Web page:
182
 bent tail, missing thumb, curled claws

176
 bent tail, missing thumb

5
 missing thumb, curled claws

52
 bent tail

55
 bent tail, curled claws

2261
 missing thumb

2279









  1. Diagram the arrangement of alleles on the two homologous chromosomes for both parents (P generation) and the F1.
  2. Draw a genetic map based on these data.  Be sure to mathematically correct for double-crossovers.
  3. Calculate interference.  Explain what this value means.


The solution for the question is below.


(You can view a full-screen version by clicking on the YouTube logo at the bottom-right corner of the video above).

Question 2

This question can confuse some students because it conforms to the convention of not saying what the wild-type features look like.  Only mutations are written in the description.  If a feature isn't noted, then you can assume it's wild-type.  Also be careful when determining the order of the genes and whether they're in coupling or not!  It's from a worksheet that is available online.


A homozygous female with mutations for vestigial wings, blue body, and purple eye colour was mated to a wild-type male.  All the triple hets had blue bodies.  The F1 females were testcrossed and eight classes of progeny were classified as follows:
 
Phenotype

Number
 vestigial, blue, purple
 1572
 wild-type
 1553
 blue, purple
 129
 vestigial
 118
 blue
 29
 vestigial, purple
 39
 vestigial, blue
 1
 purple
 4

  1. Define appropriate gene and allele symbols according to standard conventions.
  2. Diagram the arrangement of alleles on the two homologous chromosomes for both parents (P generation) and the F1.
  3. Draw a genetic map based on these data.  Be sure to mathematically correct for double-crossovers.
Try this question before looking at the video solution below:

(you can get a full-screen version by clicking on the YouTube logo at the bottom-right hand side of the video above).

Question 3

I threw in a different twist for this one.  The worksheet is available online.  You can use the same strategies as for the other two questions I modeled, but you need to create some information to help you identify the double crossover classes!



F1 beetle females of wild-type appearance but heterozygous for three autosomal genes are mated with males showing three autosomal recessive traits:  oval eyes, sleek bodies, and rippled thoraxes.  The progeny of this cross are distributed in the following phenotypic classes:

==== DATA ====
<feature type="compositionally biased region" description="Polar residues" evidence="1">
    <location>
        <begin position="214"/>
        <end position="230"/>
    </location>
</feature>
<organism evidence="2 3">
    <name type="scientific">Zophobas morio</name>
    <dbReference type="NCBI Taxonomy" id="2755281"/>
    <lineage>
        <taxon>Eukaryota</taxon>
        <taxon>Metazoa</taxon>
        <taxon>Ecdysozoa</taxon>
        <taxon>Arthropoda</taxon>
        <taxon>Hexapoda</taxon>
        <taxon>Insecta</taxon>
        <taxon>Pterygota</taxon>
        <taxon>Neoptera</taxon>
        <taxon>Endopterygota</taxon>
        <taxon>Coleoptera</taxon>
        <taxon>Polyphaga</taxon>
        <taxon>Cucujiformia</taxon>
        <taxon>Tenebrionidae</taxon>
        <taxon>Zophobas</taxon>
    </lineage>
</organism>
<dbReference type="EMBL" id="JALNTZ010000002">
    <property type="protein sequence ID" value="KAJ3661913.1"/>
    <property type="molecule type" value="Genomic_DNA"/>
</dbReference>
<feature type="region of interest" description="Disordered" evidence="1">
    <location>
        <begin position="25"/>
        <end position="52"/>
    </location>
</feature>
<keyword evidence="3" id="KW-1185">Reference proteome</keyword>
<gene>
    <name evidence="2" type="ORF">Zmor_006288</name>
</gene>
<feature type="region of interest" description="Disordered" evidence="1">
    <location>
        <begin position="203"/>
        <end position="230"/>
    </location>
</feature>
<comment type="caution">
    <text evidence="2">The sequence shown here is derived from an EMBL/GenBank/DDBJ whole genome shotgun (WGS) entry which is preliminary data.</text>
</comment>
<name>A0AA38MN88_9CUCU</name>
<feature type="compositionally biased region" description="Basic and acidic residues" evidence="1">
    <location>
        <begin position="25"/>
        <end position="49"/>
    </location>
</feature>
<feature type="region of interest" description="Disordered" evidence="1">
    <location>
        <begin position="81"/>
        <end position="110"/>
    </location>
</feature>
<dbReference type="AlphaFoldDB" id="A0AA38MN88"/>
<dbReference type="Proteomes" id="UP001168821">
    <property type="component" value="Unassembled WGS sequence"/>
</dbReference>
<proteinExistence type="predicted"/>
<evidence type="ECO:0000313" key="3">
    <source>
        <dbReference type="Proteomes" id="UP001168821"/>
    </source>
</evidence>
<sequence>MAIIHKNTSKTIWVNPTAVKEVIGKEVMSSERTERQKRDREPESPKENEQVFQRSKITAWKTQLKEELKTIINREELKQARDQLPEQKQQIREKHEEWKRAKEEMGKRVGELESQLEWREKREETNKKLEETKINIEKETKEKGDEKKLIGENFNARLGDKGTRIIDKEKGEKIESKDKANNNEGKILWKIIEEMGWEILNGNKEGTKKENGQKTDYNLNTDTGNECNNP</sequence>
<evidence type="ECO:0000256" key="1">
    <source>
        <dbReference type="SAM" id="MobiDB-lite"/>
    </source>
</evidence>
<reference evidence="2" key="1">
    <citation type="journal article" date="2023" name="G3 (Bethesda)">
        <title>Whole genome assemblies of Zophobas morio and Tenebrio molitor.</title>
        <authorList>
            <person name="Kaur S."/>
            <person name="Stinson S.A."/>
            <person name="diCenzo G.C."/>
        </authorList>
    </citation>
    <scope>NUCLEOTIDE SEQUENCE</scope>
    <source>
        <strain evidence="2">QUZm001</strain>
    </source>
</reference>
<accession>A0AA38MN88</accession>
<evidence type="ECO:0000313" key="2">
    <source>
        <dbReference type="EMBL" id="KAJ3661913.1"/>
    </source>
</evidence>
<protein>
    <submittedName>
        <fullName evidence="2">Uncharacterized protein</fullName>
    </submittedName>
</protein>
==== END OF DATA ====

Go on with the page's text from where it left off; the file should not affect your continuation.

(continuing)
Phenotype

Number

Oval eyes, sleek body
29

Oval eyes, rippled thorax
559

Wild type
42
Rippled thorax
15
Sleek body
542
Oval eyes, sleek body, rippled thorax
35
  1. Define appropriate gene and allele symbols according to standard conventions.
  2.  Show the arrangement of alleles on the two homologous chromosomes in the parent (F1) females.
  3. Draw a genetic map based on these data. 
  4.  Can you account for double crossovers?  Explain.


The video solution is below:
(you can get a full-screen version by clicking on the YouTube logo at the bottom-right hand side of the video above).

Question 4

This is the last example from the question sheet that you can download online.


Two true-breeding minks were crossed.  Between them there were three loci that were being analyzed:  drawn jowls, club foot, and a behaviour of being easily startled.  The F1 minks were all wild-type in appearance.  The F1 females were testcrossed and the progeny sorted.  The following data were obtained:


Phenotype

Number

drawn jowls, normal foot, easily startled
157
normal jowls, club foot, calm
165
normal jowls, club foot, easily startled
15
drawn jowls, club foot, calm
139
drawn jowls, club foot, easily startled
14
normal jowls, normal foot, calm
21
drawn jowls, normal foot, calm
18
normal jowls, normal foot, easily startled
163
  1. Define appropriate gene and allele symbols according to standard conventions.
  2. Draw a genetic map based on these data.
  3. What can you infer about these loci?



My students often find that this one is tricky!  See if you can spot the hard part before you view the solution below.

(You can get a full-screen version by clicking on the "YouTube" logo at the bottom-right corner of the video above.)

Alien gene mapping

Here's an example I used in class a little while ago.  Lucky for us, the aliens exhibit Mendelian dominant/recessive characteristics!  They're also diploid, and have linear chromosomes.

Here's the setup:
You discover an alien species that displays the same type of inheritance that is commonplace with diploid animals on Earth. You cross two true-breeding individuals and the F1 displays these traits:  pear-shaped head, gray skin, and normal fingers.  The F1 is testcrossed to give the following data:

Cross of aliens
91
pear-shaped head, glowing fingertip, and green skin
6
pear-shaped head, glowing fingertip, and gray skin
1
pear-shaped head, normal fingertip, and green skin
1
round head, glowing fingertip, and gray skin
7
round head, normal fingertip, and green skin
506
pear-shaped head, normal fingertip, and gray skin
85
round head, normal fingertip, and gray skin
491
round head, glowing fingertip, and green skin

Define gene symbols and create a genetic map that shows how these traits are arranged on the chromosomes.  Be sure to mathematically correct for double crossover events.  Calculate interference.